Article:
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Author Topic: • Favorite Old Wives' Tales •  (Read 32452 times)
W7SMJ
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Posts: 126




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« Reply #165 on: November 19, 2011, 07:26:48 PM »

  by reading between the lines. 

What does that mean???

I don't have access to the latest and greatest Care and Feeding publication so I can't comment on that.  But I was able to find this on CPI's website: http://www.cpii.com/docs/related/23/Tube%20Maintenance.pdf

I took note of three things:

1)"The operator, by adjusting the filament voltage, can control the operating temperature.  Each tube is unique; while one tube may make full operating power at a filament voltage of 7.3 V, a replacement device may require 7.4 V to attain the same power."  This tells me that you can't make wholesale generalizations about reducing filament voltage.

2) It is very clear that as you lower filament voltage you must monitor the tube to ensure it is meeting all specifications.  You can't just say "reduce your filament voltage by 0.25V for greater tube life".

3) I consider this to be the most damning to your argument: "A power tube operated in this manner will generally yield life 50 percent greater than a tube run continuously at rated filament voltage."  So if you lower filament voltage in the way CPI dictates and sanctions you can only expect tube life to be 50% greater.  This doesn't fit your formula either...


73,
Scott
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G3TXQ
Member

Posts: 1530




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« Reply #166 on: November 20, 2011, 12:50:34 AM »

RE:  Rich's antenna tuner, the 1500-ohm antenna, and the location of the balun.  With  1100W from my pair of 3-400Zs, there is 234v across the balun on the input.  If I move the balun from the input of the tuner to the output there will be 1284v across the balun.  Would it be a good idea to move the balun to where there would be more voltage across it?
What was the degree of imbalance in the load? The relative CM voltages at input and output change, depending on the degree of imbalance!

Steve G3TXQ
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G3TXQ
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Posts: 1530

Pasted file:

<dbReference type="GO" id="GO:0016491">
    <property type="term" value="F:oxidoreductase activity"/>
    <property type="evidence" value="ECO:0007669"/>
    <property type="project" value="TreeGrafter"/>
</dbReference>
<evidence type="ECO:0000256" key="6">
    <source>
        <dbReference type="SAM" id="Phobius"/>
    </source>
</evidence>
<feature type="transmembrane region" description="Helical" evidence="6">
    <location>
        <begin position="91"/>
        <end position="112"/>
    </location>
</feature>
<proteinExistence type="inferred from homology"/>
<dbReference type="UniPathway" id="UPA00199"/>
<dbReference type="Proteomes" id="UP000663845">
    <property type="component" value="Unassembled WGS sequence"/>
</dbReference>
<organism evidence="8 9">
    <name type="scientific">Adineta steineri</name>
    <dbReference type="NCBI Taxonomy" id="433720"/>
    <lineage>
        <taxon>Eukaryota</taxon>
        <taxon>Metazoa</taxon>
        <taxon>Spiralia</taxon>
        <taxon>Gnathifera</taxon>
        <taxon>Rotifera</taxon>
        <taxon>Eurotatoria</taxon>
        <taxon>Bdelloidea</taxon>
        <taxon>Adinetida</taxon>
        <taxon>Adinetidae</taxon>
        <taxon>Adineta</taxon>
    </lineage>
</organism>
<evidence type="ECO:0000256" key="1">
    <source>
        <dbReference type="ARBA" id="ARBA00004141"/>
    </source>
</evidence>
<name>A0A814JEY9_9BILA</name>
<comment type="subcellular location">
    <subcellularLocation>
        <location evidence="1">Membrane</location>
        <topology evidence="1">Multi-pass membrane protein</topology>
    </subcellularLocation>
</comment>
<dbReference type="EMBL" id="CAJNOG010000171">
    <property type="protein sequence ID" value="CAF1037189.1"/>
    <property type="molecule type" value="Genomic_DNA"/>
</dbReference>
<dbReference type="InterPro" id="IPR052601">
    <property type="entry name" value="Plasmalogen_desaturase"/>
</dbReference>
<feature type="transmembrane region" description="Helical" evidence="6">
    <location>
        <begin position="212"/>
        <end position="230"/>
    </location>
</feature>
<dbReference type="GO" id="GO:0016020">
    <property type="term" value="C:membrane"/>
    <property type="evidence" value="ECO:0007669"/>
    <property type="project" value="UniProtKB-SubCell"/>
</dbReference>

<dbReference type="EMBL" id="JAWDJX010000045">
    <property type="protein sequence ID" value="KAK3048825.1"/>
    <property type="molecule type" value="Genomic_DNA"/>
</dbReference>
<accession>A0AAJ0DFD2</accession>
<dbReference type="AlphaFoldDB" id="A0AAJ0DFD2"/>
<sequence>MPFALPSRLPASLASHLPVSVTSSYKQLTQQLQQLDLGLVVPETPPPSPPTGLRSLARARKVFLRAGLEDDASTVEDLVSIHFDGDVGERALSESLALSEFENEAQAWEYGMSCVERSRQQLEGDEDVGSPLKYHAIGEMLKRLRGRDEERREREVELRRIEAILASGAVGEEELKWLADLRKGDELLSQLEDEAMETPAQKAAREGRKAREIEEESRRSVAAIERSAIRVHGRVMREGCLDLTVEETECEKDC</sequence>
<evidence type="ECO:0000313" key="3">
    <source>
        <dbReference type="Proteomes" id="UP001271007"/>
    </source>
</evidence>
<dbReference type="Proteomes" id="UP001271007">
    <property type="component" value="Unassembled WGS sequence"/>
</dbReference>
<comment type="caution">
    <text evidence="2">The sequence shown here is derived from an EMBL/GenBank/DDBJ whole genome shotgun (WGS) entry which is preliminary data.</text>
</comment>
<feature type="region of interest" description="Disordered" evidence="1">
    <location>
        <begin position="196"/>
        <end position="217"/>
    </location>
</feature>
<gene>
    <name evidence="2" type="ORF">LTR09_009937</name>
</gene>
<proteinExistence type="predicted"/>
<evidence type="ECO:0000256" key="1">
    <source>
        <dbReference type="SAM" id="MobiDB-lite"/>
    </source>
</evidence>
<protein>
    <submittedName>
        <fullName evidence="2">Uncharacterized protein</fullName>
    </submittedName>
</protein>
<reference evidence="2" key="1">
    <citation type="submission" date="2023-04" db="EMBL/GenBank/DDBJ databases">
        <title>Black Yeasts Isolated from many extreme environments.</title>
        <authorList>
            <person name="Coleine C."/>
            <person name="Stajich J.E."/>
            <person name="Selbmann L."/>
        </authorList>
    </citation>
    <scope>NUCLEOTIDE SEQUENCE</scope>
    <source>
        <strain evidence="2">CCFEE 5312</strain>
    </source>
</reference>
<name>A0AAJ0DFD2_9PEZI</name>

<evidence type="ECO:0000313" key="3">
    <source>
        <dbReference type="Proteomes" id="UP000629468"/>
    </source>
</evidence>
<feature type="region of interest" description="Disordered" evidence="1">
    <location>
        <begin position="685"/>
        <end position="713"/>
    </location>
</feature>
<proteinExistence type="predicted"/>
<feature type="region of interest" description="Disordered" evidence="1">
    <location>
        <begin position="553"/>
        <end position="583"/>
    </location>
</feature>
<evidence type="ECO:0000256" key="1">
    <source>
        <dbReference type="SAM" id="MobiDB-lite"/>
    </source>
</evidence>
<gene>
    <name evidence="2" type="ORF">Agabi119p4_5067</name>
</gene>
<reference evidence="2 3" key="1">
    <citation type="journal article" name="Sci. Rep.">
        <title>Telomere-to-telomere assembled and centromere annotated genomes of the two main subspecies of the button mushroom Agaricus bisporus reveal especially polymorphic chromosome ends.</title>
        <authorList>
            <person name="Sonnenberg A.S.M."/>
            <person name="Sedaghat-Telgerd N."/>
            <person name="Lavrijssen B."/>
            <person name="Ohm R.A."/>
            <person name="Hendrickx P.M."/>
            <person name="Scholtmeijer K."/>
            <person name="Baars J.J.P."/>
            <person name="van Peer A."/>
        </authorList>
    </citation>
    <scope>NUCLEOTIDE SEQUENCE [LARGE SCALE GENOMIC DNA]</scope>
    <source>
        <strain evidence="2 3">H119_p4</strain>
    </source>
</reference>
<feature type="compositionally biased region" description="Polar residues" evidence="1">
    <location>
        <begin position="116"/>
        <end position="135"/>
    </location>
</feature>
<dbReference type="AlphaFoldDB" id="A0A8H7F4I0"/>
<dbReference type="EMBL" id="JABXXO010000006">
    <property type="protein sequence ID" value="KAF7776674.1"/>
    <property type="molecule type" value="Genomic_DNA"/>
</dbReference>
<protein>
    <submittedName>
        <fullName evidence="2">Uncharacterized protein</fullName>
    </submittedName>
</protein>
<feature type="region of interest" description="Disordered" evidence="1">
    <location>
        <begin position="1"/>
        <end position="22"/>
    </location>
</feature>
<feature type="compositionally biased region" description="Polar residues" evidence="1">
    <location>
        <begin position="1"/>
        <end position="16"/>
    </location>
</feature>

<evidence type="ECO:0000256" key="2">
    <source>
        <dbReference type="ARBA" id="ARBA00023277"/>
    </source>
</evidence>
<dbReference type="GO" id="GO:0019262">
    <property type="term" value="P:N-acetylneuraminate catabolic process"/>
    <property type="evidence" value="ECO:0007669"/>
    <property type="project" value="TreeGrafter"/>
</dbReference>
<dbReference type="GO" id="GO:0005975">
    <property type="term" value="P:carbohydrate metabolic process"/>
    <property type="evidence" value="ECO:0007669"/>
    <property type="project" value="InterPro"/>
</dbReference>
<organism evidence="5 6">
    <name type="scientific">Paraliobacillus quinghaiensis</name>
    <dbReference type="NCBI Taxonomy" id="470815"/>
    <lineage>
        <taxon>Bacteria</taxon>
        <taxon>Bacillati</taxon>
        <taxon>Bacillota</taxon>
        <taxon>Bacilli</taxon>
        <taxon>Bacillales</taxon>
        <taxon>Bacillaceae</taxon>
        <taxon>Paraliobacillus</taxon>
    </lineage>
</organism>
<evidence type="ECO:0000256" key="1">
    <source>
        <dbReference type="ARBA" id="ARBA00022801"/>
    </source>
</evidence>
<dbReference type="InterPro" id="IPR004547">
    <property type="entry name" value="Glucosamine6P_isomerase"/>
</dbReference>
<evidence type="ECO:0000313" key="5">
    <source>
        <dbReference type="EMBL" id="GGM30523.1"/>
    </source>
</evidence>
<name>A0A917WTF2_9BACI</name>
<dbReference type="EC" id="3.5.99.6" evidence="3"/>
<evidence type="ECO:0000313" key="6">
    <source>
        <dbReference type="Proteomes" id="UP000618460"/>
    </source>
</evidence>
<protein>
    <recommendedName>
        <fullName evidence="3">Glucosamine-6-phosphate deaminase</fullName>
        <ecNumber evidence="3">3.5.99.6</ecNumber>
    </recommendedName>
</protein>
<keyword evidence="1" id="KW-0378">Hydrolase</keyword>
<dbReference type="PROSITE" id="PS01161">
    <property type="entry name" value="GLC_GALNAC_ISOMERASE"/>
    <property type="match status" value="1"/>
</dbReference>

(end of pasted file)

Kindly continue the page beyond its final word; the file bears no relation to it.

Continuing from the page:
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« Reply #167 on: November 20, 2011, 01:14:32 AM »

His formulas are only good for an L, T or Pi.

If by that we mean unbalanced L, T or Pi, I agree.

The bottom line is, the only time you can move the balun and use a poor balun on the input, is when you really don't need any balun at all. That makes sense when we think about it. Even a poor balun system works fine when it is not needed.

You follow what I am saying about the balanced network? The series reactance in the return line has the same current as the reactance in the output line, and drops the same voltage with the same phase shift. This pretty well balances the network even if the lower leg is just tied to ground. If you run a Monte Carlo analysis with tolerances in components, and in the load balance  limits, you will see you might just as well not use the balun at all. :-)

I guess running the numbers on one particular load and one specific balanced network doesn't qualify as a Monte Carlo analysis Smiley

However, when I dig into that specific case it's clear than any reduction in the required Zcm of the balun arising from placing it at the input progressively disappears as the load becomes unbalanced. So if you were designing a tuner for worst-case load conditions there would be no performance advantage by placing it at the input, but a significant cost penalty.

In retrospect it would have been helpful - and saved me a few hours work - if Roy's note had made clear that it specifically applied to unbalanced tuners. Then again, I learned a lot working through the numbers Smiley

73,
Steve G3TXQ


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AG6K
Member

Posts: 1




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« Reply #168 on: November 20, 2011, 05:04:14 AM »